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Seeing and Rendering Planes in Figure Drawing


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Defining and Rendering Planes
Seeing and Rendering Planes in Figure Drawing
Ed Hall, licensed to About.com, Inc
A strong light source is very important when trying to render planes. When we place a harsh light on the figure it’s easier to notice how the light falls across the landscape of skin, bone and muscle, and how the values change as the planes change direction. Try to recognize how the light is reacting to these surfaces. For example, if we were to take our basic cube and face it directly at a lamp, the surface receiving the direct light would, of course, appear to be very light in value. But as you change the angle, notice how the value changes on each plane of the cube, from light to dark, with the back side being much darker. The same holds true for the figure. Planes turn the figure, disappearing as they vanish over an edge, and reappearing as they come up around the other side. Like I said – it’s geometry, but it’s also nature.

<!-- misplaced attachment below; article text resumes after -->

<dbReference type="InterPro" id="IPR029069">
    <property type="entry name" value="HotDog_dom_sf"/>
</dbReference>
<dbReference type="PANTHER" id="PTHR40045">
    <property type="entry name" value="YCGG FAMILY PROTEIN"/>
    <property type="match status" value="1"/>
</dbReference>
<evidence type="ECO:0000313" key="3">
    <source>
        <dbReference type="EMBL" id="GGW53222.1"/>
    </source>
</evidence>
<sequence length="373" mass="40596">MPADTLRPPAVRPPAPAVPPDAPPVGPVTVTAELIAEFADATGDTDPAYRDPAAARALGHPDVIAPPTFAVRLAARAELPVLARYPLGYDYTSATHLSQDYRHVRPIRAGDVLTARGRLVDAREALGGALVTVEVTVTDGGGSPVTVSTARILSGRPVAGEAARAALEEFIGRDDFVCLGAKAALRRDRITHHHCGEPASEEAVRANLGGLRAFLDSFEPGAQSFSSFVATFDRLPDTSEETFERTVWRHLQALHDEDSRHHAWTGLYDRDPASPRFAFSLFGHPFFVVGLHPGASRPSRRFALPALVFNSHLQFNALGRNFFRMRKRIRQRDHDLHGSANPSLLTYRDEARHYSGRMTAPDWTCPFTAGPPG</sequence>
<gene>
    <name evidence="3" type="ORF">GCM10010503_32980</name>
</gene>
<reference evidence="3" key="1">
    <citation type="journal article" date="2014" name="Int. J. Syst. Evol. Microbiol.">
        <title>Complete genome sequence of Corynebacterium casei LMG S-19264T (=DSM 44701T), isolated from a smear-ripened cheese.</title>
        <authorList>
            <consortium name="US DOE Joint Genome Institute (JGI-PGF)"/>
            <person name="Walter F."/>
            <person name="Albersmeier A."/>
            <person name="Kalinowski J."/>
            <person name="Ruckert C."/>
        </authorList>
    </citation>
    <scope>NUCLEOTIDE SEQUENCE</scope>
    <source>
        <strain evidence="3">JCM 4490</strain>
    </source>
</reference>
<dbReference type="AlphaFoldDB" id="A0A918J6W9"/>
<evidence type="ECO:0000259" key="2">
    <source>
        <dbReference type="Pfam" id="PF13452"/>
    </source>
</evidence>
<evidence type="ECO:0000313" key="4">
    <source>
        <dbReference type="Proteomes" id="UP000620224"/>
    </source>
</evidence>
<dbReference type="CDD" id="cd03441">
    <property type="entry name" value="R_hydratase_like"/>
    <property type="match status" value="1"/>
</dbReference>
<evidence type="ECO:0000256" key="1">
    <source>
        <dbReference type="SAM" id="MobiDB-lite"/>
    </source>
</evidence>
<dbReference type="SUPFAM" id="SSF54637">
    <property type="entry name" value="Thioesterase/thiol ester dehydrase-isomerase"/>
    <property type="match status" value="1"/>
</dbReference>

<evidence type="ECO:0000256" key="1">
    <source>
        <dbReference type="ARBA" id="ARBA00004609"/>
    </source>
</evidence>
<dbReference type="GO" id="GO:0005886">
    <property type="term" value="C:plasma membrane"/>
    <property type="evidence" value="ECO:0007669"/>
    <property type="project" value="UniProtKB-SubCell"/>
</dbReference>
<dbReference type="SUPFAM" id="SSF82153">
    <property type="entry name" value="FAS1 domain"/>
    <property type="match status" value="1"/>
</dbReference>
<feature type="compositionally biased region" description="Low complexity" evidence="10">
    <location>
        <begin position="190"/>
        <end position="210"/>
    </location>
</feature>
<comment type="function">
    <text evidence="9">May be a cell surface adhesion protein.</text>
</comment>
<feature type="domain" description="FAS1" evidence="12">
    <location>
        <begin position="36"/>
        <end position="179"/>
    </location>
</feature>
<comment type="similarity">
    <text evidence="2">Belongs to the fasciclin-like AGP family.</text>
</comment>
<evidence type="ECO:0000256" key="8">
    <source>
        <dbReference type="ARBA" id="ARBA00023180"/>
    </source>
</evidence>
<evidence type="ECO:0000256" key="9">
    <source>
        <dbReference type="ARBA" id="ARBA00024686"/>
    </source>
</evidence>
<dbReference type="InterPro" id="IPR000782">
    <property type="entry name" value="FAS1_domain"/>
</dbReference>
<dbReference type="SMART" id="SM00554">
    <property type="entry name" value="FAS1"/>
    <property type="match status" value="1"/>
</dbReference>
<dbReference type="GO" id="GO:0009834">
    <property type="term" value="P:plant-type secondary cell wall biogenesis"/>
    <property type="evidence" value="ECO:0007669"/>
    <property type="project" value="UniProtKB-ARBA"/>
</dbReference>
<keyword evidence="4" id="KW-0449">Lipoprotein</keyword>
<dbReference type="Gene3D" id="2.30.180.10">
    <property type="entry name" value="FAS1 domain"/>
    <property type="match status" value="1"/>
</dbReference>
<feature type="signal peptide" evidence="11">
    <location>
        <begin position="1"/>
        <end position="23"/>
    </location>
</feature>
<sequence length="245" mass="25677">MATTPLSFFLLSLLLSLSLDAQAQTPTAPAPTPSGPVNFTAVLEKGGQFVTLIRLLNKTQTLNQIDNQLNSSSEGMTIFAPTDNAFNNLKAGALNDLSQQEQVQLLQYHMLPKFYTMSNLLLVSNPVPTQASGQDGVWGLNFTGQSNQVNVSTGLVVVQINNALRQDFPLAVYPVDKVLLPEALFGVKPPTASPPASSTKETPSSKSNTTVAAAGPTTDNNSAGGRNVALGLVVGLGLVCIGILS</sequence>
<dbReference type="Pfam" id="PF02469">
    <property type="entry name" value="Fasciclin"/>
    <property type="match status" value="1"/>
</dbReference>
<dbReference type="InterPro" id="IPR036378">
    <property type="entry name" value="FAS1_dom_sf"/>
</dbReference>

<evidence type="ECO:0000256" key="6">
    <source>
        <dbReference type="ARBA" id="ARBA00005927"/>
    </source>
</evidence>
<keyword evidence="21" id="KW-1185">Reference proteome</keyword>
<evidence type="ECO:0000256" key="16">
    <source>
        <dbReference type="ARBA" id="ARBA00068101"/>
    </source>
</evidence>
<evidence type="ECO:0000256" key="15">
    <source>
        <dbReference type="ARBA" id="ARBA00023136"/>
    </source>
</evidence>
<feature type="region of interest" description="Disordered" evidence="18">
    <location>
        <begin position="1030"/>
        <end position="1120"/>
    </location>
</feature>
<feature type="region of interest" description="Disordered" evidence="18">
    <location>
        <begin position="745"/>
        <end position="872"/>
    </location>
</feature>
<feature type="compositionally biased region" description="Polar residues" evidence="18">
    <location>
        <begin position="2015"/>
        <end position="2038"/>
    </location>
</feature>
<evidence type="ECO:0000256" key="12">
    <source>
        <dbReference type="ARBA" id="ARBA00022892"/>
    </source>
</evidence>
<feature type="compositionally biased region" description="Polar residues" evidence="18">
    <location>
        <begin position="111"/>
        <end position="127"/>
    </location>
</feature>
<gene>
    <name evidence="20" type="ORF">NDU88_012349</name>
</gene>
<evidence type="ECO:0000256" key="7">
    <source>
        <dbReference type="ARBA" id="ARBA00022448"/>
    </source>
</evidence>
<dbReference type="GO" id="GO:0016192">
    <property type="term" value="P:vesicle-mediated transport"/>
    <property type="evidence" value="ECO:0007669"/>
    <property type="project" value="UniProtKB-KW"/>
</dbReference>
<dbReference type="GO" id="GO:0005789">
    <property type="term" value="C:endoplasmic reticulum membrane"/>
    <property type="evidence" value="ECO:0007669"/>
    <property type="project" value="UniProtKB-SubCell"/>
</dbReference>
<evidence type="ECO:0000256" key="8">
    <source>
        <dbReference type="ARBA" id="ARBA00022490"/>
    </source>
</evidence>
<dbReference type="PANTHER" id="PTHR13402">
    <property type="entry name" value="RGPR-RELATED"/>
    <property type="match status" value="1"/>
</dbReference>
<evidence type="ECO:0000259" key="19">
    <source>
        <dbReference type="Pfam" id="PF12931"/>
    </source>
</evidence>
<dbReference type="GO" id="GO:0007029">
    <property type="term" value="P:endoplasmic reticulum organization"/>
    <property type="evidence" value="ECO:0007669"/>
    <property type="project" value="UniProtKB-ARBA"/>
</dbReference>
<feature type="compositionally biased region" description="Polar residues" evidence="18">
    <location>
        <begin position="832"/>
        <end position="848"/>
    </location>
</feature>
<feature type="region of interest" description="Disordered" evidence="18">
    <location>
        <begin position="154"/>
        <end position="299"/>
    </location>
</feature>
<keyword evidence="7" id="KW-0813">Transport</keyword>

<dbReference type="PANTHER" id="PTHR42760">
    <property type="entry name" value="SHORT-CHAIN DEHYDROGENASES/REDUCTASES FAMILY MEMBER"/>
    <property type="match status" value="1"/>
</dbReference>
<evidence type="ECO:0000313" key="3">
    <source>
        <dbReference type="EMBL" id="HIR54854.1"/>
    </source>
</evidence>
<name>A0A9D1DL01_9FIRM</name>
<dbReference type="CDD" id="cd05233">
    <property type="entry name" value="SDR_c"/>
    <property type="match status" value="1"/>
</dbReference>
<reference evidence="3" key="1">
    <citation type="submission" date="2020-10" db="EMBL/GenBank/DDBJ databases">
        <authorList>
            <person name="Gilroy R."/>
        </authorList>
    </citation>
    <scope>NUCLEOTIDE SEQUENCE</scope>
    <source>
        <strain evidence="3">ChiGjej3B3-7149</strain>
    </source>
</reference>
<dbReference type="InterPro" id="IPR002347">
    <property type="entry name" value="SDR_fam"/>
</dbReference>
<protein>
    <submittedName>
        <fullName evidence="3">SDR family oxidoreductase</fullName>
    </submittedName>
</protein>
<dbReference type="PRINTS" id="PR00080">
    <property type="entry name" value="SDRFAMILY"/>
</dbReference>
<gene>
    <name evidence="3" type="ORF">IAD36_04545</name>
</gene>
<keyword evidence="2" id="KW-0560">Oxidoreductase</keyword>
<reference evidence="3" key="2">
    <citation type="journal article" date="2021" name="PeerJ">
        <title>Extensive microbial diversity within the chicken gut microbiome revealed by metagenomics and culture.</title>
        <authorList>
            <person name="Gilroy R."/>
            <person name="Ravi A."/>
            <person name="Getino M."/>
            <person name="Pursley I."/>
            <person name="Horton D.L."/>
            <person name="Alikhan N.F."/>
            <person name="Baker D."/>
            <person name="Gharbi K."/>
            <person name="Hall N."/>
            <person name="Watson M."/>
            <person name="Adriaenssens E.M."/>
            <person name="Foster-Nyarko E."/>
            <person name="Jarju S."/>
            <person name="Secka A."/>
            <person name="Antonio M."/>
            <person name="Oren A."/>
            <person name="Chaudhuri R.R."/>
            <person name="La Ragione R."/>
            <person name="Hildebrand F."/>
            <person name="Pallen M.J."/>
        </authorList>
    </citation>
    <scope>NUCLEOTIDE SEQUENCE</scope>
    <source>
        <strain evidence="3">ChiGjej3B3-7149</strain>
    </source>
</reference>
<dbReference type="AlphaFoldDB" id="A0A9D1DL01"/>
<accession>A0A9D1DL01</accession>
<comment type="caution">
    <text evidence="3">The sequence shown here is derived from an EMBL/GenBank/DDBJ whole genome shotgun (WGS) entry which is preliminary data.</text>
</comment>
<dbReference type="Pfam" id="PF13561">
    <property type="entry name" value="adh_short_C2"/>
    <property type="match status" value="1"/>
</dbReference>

Figurative planes are no different than the planes that make up a honey comb, a nautilus shell or a sweeping landscape. One last thing to consider when rendering value planes is the weight of your lines. Be aware of the pressure you are exerting on your pencil as you create the value plane lines. Vary the lines. This makes it easier to differentiate between the planes, create connections, and accentuate the space. I like to emphasize the points of intersections on my planes and let the line get lighter as it moves away from the intersections. This gives the drawing weight and dimension. By varying your line you can push and pull the space and therefore make it much more interesting for the viewer.

Continue developing the concepts of this lesson with Directional Hatching and Cross Contour in Figure Drawing, which shows you how to fully render planes using directional hatching and cross contour.

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